Insolvency occurs if a person, a business or a company is unable to pay their debts as and when they become due and payable.
It may be an offence under S. 588G of the Corporations Act if the director(s) of a company continues to operate and incur more debts when a company is insolvent.
Directors who fail to take appropriate steps to stop a Company trading whilst insolvent could:-
- become personally liable for the Company’s debts;
- face civil penalties including pecuniary penalties of up to $200,000;
- face criminal charges which could lead to a fine of about $220,000 or imprisonment for up to 5 years, or both.
If a company is facing financial difficulties and the directors or creditors believe that it is, or may become, insolvent, it may end up in one of the following types of formal administration:
- Liquidation, also known as winding up;
- Voluntary Administration or Deed of Company Arrangement; or
The appointment of a formal administrator may be voluntary, when it is initiated by the company itself, or involuntary when it is made by a person or organisation that is owed money, or by the courts.
Insolvent individual – Bankruptcy
An individual facing financial difficulties may take steps to declare themselves bankrupt by lodging a Debtors’ Petition with Insolvency and Trustee Service Australia (ITSA). Alternatively, a creditor who is owed money may make an application to the Court to make its debtor bankrupt.
On bankruptcy, a Trustee will take over and manage the bankruptcy property and assets. The trustee’s role is to sell the assets to raise money to pay the creditors as much of the money owed as possible.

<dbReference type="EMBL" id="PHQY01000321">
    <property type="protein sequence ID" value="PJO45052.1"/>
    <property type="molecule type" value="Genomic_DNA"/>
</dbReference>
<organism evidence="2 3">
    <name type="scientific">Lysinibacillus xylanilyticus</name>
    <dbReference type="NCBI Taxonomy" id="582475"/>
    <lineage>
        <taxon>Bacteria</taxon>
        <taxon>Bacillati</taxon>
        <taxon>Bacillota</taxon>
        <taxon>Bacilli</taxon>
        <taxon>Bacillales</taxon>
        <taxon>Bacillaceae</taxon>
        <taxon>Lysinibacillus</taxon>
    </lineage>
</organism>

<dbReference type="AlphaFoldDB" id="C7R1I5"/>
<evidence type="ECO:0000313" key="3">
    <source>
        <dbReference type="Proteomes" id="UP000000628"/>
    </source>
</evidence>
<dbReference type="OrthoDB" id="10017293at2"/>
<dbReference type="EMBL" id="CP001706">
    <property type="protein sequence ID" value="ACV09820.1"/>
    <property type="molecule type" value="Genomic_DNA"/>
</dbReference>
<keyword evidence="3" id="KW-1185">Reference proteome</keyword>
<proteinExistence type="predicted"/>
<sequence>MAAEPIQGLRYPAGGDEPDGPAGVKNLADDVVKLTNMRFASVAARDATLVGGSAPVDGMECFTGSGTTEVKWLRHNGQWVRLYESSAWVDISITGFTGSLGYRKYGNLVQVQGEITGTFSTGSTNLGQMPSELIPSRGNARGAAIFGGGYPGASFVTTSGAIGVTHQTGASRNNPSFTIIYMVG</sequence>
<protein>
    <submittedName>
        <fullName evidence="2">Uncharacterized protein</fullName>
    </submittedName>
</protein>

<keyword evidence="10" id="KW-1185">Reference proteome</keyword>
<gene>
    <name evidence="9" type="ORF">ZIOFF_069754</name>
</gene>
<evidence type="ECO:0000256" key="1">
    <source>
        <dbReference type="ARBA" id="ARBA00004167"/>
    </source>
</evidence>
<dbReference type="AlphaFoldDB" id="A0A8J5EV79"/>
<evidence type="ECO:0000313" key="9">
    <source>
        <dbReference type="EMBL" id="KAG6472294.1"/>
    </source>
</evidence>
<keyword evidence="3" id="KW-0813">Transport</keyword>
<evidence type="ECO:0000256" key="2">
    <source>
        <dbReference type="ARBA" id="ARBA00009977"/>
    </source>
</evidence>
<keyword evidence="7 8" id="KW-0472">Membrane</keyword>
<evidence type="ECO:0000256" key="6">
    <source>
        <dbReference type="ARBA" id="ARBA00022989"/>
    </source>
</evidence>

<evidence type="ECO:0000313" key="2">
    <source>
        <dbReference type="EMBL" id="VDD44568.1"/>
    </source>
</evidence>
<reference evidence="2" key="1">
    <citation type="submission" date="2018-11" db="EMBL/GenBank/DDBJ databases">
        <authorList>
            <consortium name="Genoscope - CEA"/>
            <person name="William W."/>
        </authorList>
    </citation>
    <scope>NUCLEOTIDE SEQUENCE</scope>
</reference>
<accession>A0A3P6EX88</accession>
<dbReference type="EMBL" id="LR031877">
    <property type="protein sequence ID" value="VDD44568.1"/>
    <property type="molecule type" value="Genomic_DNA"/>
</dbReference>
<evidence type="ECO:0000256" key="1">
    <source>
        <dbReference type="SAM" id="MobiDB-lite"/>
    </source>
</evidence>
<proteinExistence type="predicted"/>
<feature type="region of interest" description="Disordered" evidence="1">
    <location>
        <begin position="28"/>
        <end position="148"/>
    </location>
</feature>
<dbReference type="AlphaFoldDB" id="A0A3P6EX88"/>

A bankrupt may not be allowed to travel overseas, or to work in certain professions. Bankruptcy usually lasts for three years, after which the individual may be discharged – although it will remain on their records for 7 years. If all the debts are paid in full, the Trustee can annul the bankruptcy.
There may be alternatives to being declared bankrupt including: financial counselling, debt agreements, or a controlling trustee/personal insolvency agreement.
Creditor to an insolvent company or individual
If you are owed money by a company or individual then you are a creditor.There are generally two categories of creditor: secured and unsecured.
A secured creditor is someone who has security – such as a mortgage – over assets to secure a debt owed. An unsecured creditoris someone who does not have security over an asset.
Employees owed money for wages and other entitlements are also creditors, however they receive a priority to unsecured creditors and are entitled to be paid before them, if there is sufficient money available.
The distribution of money to repay debts will depend on whether you are a secured or unsecured creditor, or an employee, and if the debtor is a company, whether the company has been placed into voluntary administration, receivership or liquidation.
PWD can provide overall assistance in this area.